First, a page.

It seems the freedom that thousands of Egyptians lost their lives for is still no where in sight after half a decade. But campaigners and revolutionaries believe they have not been defeated.

Protesters take to the street in Alexandria, Egypt on 28/1/2011. (Photo: Zeyad Salem)
Protesters take to the street in Alexandria, Egypt on 28/1/2011. (Photo: Zeyad Salem)

“It’s very much an on-going struggle that continues till this day,” said Amnesty International human rights campaigner, Nadine Marroushi.

For her, the revolution cannot be strictly classified as a failure or success. “You’ve had revolutionaries that have made gains, and the state that has tried to push back against those gains.”

Zeyad Salem protested in the streets of Alexandria and had a close shave with death. But he does not think his efforts have been wasted. “It had its ups and downs but it created a wave of change that is obvious on the social level, which is the real backbone of any change politically.”

Egypt in a dark place

Egyptians are more oppressed today than they were under Hosni Mubarak according to analysts who describe the current regime as “aggressive”.

“Mubarak at least allowed some kind of activism. Mubarak is Mother Theresa compared to Siisi,” Dr Ashour told the audience at the forum organized by the Middle East Society of the London School of Economics.

Shenker added: “attacks on journalists, mass imprisonment and degree of intimidation show Egypt is in a very dark place.”

Could Egypt have avoided this troubled phase if the first elected leader after the revolution had acted in a democratic manner? Mohammed Morsi’s overthrow in 2013 after just a year in office, according to analysts, was as a result of his counter revolutionary rule which created dissatisfaction among citizens.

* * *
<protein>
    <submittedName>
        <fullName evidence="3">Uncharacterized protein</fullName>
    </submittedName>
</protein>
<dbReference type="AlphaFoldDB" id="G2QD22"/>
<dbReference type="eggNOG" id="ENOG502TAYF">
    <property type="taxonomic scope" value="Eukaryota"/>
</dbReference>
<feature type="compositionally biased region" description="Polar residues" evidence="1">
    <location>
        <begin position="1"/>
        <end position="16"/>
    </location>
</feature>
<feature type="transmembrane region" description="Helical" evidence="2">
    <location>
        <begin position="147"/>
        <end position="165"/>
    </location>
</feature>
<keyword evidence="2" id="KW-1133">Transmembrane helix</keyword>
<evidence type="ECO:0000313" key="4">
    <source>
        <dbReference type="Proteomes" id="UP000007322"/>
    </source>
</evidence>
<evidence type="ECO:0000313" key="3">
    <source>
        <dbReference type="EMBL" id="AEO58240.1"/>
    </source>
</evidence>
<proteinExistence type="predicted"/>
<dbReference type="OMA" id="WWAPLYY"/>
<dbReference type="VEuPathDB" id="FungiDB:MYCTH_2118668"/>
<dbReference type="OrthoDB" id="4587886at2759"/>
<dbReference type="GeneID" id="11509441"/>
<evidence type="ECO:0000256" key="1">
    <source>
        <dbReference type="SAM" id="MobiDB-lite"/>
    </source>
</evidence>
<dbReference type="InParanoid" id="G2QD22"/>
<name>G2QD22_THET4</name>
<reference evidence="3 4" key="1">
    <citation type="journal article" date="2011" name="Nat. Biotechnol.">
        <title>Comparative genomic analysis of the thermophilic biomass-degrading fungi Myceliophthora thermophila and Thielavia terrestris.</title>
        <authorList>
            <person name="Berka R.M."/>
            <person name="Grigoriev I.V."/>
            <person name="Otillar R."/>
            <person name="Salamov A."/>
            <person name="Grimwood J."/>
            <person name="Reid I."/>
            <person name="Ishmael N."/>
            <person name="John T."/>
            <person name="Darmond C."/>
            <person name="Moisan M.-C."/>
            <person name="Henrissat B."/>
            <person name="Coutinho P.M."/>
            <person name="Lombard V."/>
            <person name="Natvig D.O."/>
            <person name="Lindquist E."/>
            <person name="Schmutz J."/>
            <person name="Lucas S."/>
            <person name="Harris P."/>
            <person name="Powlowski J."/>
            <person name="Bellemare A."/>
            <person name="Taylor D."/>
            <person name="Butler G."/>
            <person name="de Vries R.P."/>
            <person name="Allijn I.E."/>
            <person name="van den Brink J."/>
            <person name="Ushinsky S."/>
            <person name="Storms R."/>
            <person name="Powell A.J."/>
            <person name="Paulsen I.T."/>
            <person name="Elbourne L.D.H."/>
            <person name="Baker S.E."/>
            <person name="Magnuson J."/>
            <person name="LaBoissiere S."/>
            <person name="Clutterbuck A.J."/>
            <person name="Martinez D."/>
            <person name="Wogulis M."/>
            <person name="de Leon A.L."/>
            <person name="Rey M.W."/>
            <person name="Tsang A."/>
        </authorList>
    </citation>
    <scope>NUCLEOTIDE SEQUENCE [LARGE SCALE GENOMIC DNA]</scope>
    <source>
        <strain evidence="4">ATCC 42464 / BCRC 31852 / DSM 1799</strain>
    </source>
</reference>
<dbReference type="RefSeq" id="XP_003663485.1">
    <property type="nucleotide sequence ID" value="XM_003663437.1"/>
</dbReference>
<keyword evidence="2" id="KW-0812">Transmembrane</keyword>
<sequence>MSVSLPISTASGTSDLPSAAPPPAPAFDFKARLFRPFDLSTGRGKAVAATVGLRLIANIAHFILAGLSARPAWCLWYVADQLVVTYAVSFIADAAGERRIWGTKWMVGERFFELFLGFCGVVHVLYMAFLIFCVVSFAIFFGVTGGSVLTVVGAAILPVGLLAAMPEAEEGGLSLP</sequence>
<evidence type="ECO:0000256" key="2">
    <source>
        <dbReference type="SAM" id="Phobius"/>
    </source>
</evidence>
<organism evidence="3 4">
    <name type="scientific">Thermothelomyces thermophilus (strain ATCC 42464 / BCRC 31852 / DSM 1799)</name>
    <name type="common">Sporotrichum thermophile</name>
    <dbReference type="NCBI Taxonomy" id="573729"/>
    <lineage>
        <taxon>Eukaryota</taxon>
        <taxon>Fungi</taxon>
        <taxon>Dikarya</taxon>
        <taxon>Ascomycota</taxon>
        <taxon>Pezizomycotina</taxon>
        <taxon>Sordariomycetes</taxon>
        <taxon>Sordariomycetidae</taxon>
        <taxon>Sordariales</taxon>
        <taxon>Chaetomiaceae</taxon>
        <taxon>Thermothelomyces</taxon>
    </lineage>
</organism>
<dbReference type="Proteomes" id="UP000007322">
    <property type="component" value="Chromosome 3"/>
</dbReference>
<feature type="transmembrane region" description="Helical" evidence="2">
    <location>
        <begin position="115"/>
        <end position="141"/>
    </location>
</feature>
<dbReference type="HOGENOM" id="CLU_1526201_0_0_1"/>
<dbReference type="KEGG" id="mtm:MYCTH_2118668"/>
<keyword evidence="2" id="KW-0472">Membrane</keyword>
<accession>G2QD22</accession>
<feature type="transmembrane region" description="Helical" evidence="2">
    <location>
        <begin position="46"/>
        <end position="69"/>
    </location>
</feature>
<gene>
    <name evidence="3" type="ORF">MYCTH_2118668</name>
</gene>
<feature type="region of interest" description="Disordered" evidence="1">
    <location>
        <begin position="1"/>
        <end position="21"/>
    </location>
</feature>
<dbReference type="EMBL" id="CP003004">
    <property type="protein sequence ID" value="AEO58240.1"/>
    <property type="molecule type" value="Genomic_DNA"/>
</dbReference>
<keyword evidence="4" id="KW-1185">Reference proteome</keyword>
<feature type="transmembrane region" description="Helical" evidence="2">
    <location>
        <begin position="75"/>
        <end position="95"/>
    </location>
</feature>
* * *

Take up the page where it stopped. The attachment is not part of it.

“People voted for Morsi because he represented something new. But he put himself above the law; different sections felt excluded; people became more frustrated,” said Nadine Marroushi.

According to Shenker: “Morsi wasn’t a democratic leader. He was autocratic. He protected the security and economic system the revolutionists were trying to get rid of.”

Filled with dreams of freedom

Narrowly missing a teargas canister will be enough to scare off some people but Mr Salem won’t give up the fight as he is hopeful that freedom from tyranny would eventually come.

Many Twitter users are optimistic as they remember the event using the hashtag #Jan25.

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Twitter users have been remembering the event with the hashtag #jan25.

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Jailed activist, Maheinour El-Massry still dreams of freedom. “This is the fifth year of the Revolution… I almost cannot believe that five years have passed since the chants of “the people want(ing) to bring down the system” and “Bread… Freedom… Social Justice… Human Dignity” … Maybe this is because even in my cell I am filled with dreams of freedom and with hope.”

The revolution may be seen as a failure by some people and success by others. But both sides agree that the regime, which once thought of itself as “invincible” is now “weak” and “profoundly vulnerable”.